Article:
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Study: Diesel exhaust linked to Lou Gehrig’s Disease


In a new study released by Harvard, researchers suggest that truck drivers and others who work closely with diesel fumes on a regular basis are at greater risk for developing amyotrophic lateral sclerosis.

Drivers Could Be at Risk Even Years Later

The increased risk could be as high 40 percent when compared against men with no such exposure, said study author Aisha Dickerson. She’s a postdoctoral research fellow with the Harvard T.H. Chan School of Public Health in Boston.

“The strongest association we saw was for occupations that were held at least for 10 years prior to their ALS diagnosis,” Dickerson said. “Someone could have been exposed years earlier, before they showed any symptoms of ALS, but the damage would have been done long ago.”

Jobs with a lot of diesel exhaust exposure include truck drivers, police officers, shipyard hands, construction workers, farm laborers and tool operators, as well as many people who work in an industrial setting, Dickerson said.

What is ALS?

ALS, also known as Lou Gehrig’s disease, is a neurodegenerative condition in which the nerve cells responsible for controlling muscle movement wither and die. Patients eventually lose their strength and their ability to walk, move, speak, eat and even breathe. There is no cure, according to the U.S. National Institutes of Health.

Prior studies have suggested a higher risk of ALS in specific jobs that are commonly exposed to diesel fumes, such as truck and bus drivers, construction workers and military personnel, Dickerson said.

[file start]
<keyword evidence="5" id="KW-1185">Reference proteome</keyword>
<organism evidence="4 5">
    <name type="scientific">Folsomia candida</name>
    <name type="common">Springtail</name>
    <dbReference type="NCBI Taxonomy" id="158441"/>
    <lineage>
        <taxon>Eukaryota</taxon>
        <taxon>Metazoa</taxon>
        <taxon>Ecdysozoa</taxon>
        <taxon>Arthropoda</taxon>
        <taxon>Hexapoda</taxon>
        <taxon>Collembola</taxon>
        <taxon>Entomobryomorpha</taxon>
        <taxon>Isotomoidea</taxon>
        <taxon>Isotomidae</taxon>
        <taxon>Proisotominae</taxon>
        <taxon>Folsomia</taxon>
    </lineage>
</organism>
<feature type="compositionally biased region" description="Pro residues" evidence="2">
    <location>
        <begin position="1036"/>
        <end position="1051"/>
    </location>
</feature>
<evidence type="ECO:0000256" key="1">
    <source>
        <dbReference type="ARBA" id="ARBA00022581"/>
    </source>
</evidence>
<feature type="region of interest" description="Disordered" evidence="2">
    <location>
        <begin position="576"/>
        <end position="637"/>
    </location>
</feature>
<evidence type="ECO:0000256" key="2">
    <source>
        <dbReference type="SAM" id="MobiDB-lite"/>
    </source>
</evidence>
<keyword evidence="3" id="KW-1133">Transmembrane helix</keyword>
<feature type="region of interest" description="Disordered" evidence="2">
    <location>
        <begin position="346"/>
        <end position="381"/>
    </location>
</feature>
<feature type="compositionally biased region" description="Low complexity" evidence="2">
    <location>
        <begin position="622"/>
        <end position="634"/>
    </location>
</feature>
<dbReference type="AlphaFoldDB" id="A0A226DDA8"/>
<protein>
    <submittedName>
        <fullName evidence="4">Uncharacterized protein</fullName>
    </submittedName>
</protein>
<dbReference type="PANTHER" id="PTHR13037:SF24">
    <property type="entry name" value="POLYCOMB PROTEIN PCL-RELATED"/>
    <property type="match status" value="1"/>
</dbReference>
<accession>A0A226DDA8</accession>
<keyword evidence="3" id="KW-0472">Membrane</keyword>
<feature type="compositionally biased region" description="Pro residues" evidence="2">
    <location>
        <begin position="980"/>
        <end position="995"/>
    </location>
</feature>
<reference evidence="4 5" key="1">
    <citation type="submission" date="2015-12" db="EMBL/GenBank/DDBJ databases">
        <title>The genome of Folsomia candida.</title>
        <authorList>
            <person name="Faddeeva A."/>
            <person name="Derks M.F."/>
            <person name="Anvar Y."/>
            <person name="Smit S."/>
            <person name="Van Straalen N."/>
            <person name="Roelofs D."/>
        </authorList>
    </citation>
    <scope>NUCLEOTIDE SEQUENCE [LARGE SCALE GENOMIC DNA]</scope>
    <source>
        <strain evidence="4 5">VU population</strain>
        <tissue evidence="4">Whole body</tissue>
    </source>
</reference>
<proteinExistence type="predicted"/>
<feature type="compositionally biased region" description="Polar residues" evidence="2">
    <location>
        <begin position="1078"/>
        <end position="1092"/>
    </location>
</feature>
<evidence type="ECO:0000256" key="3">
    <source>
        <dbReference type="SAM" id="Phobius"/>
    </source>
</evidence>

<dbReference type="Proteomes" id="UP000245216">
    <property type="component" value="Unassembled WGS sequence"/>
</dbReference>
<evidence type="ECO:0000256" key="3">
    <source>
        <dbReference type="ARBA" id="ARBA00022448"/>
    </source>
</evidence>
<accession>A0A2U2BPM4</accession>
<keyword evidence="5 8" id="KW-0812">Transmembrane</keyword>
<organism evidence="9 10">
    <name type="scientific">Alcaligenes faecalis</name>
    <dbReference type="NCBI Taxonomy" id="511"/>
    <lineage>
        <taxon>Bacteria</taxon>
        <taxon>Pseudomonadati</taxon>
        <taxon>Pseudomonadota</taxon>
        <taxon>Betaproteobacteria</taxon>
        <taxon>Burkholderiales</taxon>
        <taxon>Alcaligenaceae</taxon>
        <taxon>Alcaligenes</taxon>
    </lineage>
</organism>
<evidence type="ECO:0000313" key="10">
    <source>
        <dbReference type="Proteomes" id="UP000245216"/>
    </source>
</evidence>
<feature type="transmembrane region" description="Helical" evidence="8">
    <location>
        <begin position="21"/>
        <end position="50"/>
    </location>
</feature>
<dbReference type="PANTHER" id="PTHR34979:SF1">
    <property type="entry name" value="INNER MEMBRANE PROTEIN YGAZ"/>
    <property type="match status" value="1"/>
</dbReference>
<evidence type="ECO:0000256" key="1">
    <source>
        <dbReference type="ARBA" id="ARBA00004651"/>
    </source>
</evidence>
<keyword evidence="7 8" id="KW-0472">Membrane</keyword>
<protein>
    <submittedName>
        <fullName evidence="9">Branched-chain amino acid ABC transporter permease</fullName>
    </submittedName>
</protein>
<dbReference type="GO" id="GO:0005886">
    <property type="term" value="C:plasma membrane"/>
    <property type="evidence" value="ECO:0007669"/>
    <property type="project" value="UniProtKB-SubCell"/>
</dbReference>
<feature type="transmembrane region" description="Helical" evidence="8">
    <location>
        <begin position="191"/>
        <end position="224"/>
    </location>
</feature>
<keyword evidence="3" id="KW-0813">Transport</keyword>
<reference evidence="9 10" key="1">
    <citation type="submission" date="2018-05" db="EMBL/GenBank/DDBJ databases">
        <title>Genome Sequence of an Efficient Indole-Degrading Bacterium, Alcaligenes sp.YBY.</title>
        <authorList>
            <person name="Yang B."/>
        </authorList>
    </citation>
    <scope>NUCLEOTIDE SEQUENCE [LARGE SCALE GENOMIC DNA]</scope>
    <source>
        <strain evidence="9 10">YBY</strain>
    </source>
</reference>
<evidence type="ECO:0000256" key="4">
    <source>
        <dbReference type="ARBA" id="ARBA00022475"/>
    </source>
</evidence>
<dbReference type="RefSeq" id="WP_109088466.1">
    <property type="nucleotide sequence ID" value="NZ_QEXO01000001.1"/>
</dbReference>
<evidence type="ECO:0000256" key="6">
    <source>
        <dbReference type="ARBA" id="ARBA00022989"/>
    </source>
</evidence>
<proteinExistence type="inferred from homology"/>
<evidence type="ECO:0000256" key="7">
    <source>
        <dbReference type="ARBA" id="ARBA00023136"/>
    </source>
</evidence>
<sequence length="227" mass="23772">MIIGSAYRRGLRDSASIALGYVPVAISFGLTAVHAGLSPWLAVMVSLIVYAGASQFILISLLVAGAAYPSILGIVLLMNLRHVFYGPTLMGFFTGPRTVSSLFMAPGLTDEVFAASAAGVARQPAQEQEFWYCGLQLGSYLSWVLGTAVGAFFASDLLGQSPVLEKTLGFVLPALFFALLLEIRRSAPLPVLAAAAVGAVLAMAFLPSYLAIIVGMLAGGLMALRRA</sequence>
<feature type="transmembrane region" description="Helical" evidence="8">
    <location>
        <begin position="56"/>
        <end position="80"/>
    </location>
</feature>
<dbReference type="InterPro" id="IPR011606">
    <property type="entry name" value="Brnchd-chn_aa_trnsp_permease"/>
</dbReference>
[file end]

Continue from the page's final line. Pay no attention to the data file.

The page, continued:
The recent ice bucket challenge was done to help fund research for an ALS cure.

Early Symptoms 

Early symptoms of ALS usually include muscle weakness or stiffness. Gradually all muscles under voluntary control are affected, and individuals lose their strength and the ability to speak, eat, move, and even breathe.

Most people with ALS die from respiratory failure, usually within 3 to 5 years from when the symptoms first appear. However, about 10 percent of people with ALS survive for 10 or more years.

Toxins and Genetics

It’s possible that the toxins in diesel fuel are affecting people’s genetics in ways that spur on ALS, said Dr. Anthony Geraci, director of the neuromuscular center at Northwell Health in Manhasset, N.Y.

But at least 20 genes have been linked to ALS, and “this clearly is a genetic disorder in a large percentage of individuals with ALS,” Geraci added.

“Perhaps those jobs and diesel exhaust and whatever might be in the diesel is hastening a disease that already may be genetically programmed in the individual,” Geraci said.

Study Limited To Men

This risk increase was only seen in men, however, and the study did not prove that diesel exhaust caused ALS.

Diesel exhaust contains a variety of toxic compounds, including carbon dioxide, carbon monoxide, nitrogen oxides, sulfur compounds, formaldehyde, benzene and methanol, the NIH says.

Further Research Needed

Further research is needed to more definitively link diesel fumes and ALS, Dickerson said.

For more information on ALS and how to prevent it or get it treated visit alsa.org.



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